Corruption in Russian Medical Schools Triggers Uproar

July 12, 2011

An exposé in the Russian edition of Esquire has roiled education and health officials here by detailing the corruption at six medical schools. The magazine in April published nine short articles by medical students describing the various ways they can pay professors in exchange for passing tests.

It is not exactly breaking news that bribery exists at Russian universities. According to a May poll of 17,500 people by the Public Opinion Foundation, an independent group in Russia, respondents identified higher education as the most corrupt sector of public life, with traffic cops coming in second. But the news that future doctors, dentists, and surgeons often buy grades instead of actually learning the material triggered an immediate uproar.

Perhaps no institution has been embarrassed more than the I.M. Sechenov First Moscow State Medical University, one of Russia's best-known medical schools. In Esquire and in discussions with The Chronicle, students described an environment where bribery runs rampant. It is so common at the university, known as First Medical, that students aren't surprised to see a peer casually hand a professor of histology a thick wad of 1,000-ruble bills.

Vladimir, a third-year student who asked that only his first name be used, given the sensitive nature of the topic, told The Chronicle that before exams, his mother helps him pay $200 to $450 in under-the-table payments to faculty members. In exchange, professors help students "survive the brain-crashing number of tests and exams," he said.

After the Esquire article appeared, First Medical received a letter from the Ministry of Health that ordered university administrators to meet with the ministry. "Our rector and the rector of three other Moscow medical universities were invited to the Ministry of Health last week to discuss ways of fighting corruption," First Medical's deputy rector, Igor N. Denisov, said. He did not specify any concrete proposals put forward at the meeting to curb bribery.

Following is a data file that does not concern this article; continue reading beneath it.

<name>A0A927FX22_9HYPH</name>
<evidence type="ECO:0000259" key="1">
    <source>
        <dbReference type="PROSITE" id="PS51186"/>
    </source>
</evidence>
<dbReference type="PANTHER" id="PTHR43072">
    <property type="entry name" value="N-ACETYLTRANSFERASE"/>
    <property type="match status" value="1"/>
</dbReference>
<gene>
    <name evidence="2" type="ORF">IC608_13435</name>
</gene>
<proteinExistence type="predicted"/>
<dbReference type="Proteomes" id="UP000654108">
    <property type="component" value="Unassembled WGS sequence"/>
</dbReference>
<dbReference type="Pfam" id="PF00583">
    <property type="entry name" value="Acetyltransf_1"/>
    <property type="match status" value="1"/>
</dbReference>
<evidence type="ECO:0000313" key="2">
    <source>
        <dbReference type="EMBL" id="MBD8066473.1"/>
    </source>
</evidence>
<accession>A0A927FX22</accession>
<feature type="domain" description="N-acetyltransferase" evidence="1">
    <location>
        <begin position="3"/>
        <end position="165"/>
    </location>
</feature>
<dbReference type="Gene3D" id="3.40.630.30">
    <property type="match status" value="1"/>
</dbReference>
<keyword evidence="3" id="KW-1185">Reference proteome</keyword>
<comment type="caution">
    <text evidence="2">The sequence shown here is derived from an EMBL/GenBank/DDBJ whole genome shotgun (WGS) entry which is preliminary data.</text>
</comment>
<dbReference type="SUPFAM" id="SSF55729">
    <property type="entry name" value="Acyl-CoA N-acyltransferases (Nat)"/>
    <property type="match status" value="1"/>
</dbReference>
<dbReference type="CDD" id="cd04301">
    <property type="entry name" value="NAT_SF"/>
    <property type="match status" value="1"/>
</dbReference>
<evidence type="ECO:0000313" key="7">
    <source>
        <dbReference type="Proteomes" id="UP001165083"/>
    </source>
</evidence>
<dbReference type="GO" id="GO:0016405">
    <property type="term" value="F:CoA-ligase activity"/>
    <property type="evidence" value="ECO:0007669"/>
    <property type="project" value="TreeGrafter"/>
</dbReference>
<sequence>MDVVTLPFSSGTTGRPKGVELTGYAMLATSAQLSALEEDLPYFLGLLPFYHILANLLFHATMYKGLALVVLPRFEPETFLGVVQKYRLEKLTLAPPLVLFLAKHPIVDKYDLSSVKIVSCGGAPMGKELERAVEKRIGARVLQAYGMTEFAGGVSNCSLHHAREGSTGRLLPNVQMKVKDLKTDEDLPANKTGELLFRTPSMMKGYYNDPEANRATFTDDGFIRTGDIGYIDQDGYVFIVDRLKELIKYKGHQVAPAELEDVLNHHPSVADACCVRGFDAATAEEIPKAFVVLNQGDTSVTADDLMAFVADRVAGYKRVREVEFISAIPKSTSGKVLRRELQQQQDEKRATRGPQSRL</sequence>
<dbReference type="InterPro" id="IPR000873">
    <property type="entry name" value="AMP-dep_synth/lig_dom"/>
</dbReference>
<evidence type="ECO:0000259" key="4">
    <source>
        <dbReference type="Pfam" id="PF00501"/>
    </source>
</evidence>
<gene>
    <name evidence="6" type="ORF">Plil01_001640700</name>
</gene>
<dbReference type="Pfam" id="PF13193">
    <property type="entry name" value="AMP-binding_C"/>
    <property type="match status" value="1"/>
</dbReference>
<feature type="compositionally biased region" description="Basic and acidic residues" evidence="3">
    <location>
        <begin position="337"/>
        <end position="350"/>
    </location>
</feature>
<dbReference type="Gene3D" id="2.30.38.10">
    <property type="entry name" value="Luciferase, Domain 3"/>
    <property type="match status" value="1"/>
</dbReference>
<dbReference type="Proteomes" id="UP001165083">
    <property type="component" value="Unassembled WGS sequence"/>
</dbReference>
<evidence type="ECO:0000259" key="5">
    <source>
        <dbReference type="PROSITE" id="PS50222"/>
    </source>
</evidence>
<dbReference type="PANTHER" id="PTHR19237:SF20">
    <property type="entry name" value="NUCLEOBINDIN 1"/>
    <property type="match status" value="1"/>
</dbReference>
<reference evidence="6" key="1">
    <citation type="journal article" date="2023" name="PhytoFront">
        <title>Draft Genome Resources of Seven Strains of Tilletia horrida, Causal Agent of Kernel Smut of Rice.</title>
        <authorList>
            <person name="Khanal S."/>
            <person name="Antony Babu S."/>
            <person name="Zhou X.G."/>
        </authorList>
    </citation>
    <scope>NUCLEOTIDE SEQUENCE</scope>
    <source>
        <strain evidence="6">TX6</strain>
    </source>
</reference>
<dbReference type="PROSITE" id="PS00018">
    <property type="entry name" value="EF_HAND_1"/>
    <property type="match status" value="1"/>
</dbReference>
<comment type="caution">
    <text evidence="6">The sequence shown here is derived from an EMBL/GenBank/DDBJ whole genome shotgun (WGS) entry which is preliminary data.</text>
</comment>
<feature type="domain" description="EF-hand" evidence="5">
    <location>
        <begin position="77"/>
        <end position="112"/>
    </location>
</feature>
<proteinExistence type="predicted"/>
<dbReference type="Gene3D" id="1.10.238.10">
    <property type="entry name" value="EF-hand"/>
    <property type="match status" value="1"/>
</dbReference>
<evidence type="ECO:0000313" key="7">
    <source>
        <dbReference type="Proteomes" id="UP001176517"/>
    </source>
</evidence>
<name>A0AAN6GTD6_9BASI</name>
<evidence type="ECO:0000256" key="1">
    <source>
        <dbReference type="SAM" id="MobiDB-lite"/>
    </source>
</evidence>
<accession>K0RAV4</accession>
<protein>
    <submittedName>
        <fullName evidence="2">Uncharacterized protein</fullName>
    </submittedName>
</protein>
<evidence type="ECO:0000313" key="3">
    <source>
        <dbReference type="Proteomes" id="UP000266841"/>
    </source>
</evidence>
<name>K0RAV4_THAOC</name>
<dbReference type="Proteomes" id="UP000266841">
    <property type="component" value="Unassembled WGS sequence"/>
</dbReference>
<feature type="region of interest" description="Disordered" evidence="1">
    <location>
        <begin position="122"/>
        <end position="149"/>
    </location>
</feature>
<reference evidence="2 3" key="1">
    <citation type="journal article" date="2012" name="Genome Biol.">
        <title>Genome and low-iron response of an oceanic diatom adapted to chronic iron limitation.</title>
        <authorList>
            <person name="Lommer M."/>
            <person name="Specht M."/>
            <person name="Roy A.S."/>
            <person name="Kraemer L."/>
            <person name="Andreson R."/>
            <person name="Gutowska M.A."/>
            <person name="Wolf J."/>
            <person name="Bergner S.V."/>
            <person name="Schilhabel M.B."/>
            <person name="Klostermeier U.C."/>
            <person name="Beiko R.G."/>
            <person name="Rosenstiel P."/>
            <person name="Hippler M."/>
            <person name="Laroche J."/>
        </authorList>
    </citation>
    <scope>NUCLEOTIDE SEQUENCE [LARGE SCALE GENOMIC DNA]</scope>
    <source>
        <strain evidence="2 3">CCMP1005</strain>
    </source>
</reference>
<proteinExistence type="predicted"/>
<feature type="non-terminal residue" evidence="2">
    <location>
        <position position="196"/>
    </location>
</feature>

One thing the medical schools did not do is deny the corruption. Mr. Denisov said he and the university's rector, Petr V. Globychko, have been actively trying to fight the tradition of paying bribes. They have asked students to inform the administration when it happens. During the last two years, two professors resigned after being confronted with accusations of taking bribes, Mr. Denisov said. "We let professors with a reputation for taking bribes know that they are not welcomed at our campus, so they prefer to quit voluntarily," he said.

'An Epidemic of Ignorance'

But relying on students to come forward may be a faulty strategy.

During his first year of studies, anatomy seemed absolutely incomprehensible, Vladimir said. His fellow student, Anna, said pharmacology "is threatening to drive me crazy." For both, the problem of passing difficult courses was easy to solve: The medical students paid $400 for a good grade or $500 for an excellent grade at the anatomy department. Last year some professors in the department switched from U.S. dollar to Euro rates, the students said. "Corruption is like an epidemic of ignorance," Anna said. "As a result of it, our poor skills will be dangerous for our future patients' health, of course."

The degree to which the students openly discuss giving bribes—and their willingness to acknowledge their lack of learning—does concern the university's administrators. "If I were there to witness a professor taking cash from a student, I would have fallen though the ground from shame," Mr. Denisov said in an interview at his office.